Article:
Minister Kathleen Lynch: 'Bank of Ireland has a very short memory... Four years ago their customers dug them out of a very deep hole'
Published 05/11/2015 | 02:30
Minister of State Kathleen Lynch has said Bank Of Ireland will have a "short term memory" if it pushes ahead with its plans to restrict over-the-counter withdrawals and lodgements.
The bank was hit with a storm of protest after the Irish Independent revealed its plans to restrict over-the-counter withdrawals and lodgements.
After sustained criticism from groups representing consumers, farmers, older people, rural dwellers and bank workers, the bank conceded that what it called "vulnerable" customers could continue to get cash and make withdrawals of smaller amounts of money at branch counters.
Bank of Ireland has been forced into an embarrassing climb-down over plans to heavily restrict cash transactions in its branches.
Finance Minister Michael Noonan also weighed in, describing the changes as "surprising and unnecessary".
Minister Lynch told today's Morning Ireland that if the bank were to restrict over-the-counter withdrawals and lodgements, they would be forgetting about a portion of their loyal customer base.
“When you see a queue in a bank, it’s people that want to speak to someone. Those that want to use ATMs, that want to do electronic banking – they’re not in that queue.”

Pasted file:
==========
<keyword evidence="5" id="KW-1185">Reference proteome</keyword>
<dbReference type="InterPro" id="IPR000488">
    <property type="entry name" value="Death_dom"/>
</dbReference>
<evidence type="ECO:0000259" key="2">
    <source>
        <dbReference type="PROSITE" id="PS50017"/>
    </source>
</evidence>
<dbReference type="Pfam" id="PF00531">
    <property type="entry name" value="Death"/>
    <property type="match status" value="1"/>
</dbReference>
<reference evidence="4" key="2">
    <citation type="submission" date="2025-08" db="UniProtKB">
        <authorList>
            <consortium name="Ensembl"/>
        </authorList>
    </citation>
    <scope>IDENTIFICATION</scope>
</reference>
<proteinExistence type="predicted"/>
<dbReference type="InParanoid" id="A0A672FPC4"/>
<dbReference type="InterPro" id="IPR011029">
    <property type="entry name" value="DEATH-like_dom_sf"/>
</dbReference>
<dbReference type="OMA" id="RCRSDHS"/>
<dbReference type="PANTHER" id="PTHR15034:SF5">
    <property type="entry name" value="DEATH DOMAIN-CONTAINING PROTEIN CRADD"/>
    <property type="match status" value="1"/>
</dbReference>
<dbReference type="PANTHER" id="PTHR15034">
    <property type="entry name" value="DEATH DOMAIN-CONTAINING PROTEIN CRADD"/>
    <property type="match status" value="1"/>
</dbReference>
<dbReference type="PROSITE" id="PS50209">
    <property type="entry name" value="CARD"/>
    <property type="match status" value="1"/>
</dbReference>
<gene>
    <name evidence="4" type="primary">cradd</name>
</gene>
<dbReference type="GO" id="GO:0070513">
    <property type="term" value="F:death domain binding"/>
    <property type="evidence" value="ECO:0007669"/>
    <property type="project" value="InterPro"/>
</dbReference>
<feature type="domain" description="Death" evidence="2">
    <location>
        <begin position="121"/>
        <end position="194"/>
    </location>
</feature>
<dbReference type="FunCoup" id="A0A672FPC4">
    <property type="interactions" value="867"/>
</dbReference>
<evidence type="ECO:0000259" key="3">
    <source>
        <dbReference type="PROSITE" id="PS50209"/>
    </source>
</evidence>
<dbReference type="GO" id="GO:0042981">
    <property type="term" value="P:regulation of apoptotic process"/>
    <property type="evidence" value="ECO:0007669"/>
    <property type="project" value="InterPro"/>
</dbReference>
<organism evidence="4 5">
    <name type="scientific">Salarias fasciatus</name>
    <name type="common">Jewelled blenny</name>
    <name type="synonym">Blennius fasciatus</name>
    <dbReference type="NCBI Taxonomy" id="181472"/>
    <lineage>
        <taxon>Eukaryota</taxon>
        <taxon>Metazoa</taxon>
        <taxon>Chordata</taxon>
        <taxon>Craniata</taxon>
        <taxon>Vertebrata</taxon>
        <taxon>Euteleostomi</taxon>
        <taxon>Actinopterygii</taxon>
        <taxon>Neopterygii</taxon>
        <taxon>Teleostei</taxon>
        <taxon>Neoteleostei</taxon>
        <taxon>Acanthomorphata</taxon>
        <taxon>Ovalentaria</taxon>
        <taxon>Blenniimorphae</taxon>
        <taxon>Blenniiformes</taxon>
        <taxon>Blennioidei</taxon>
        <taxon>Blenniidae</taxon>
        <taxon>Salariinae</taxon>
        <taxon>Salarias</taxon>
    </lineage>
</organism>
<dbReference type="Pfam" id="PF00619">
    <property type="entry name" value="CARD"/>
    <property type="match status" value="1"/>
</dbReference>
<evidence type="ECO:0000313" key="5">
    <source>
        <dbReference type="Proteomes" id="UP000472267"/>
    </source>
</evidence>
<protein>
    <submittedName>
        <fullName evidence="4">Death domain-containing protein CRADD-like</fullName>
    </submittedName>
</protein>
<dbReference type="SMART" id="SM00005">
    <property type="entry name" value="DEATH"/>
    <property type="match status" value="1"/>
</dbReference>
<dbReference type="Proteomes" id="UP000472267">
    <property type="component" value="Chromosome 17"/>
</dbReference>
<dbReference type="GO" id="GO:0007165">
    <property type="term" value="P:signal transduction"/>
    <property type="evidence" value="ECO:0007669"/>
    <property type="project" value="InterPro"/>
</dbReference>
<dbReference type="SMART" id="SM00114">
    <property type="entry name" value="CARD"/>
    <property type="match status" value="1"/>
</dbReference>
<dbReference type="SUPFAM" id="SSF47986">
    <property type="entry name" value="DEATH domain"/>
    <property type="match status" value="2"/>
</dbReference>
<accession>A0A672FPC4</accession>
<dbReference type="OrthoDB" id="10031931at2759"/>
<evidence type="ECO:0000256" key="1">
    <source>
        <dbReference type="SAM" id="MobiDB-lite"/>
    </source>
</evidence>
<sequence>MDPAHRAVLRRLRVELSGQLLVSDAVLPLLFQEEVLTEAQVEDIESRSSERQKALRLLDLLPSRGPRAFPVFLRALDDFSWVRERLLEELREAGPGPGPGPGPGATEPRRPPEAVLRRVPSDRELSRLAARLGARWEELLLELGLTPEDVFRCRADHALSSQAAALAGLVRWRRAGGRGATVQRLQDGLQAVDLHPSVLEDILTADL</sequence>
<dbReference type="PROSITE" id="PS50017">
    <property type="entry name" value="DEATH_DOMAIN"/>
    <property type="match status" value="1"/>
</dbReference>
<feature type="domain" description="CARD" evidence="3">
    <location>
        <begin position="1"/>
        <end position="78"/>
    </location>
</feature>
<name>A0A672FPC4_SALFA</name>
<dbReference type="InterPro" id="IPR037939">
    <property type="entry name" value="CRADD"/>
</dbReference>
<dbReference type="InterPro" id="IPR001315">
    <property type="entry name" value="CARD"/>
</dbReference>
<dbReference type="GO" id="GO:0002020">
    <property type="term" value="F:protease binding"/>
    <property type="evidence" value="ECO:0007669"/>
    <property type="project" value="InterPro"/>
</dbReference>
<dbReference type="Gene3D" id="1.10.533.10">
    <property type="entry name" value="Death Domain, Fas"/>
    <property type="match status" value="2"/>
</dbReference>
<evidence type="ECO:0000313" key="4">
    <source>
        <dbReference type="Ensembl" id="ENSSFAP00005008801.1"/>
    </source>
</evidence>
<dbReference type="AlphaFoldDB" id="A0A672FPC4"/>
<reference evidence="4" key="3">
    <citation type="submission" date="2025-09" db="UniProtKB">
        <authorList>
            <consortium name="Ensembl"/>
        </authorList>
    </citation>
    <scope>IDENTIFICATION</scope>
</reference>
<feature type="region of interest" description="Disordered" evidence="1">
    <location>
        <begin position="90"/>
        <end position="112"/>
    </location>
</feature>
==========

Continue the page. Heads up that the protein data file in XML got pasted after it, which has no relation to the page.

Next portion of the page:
“We’re not just talking about elderly people, we are talking about people with intellectual disability, acquired brain injury, people who are not computer literate, people who are not literate, and we should consider that as well.
“I really do think this bank has a very short memory. Four years ago, the people that they are now trying to direct into a different form of banking dug them out of a very deep hole, and they should consider those customers,” the Minister told Morning Ireland.
“They should consider that loyalty and there should be a reward for that loyalty, and it’s usually called customer service.”
"The people who are not in that queue are people who are not comfortable with modern technology"
Bank of Ireland plans to introduce new rules later this month for over the counter transactions with staff, including a €700 minimum for cash withdrawals and a €3,000 minimum for cash lodgements. The measures are part of an effort by the bank to push customers towards using ATMs and self-service machines.
However, following a huge backlash, the bank said it would continue to allow older customers and those unfamiliar with technology to make cash transactions over the counter.
But there are fears other banks may follow suit and seek to reduce customer interactions with staff. This has led to concerns about the possibility of further bank branch closures, particularly in rural areas.
A spokesman for Bank of Ireland said it had no plans to cut its fees and charges despite the planned introduction of the new rules.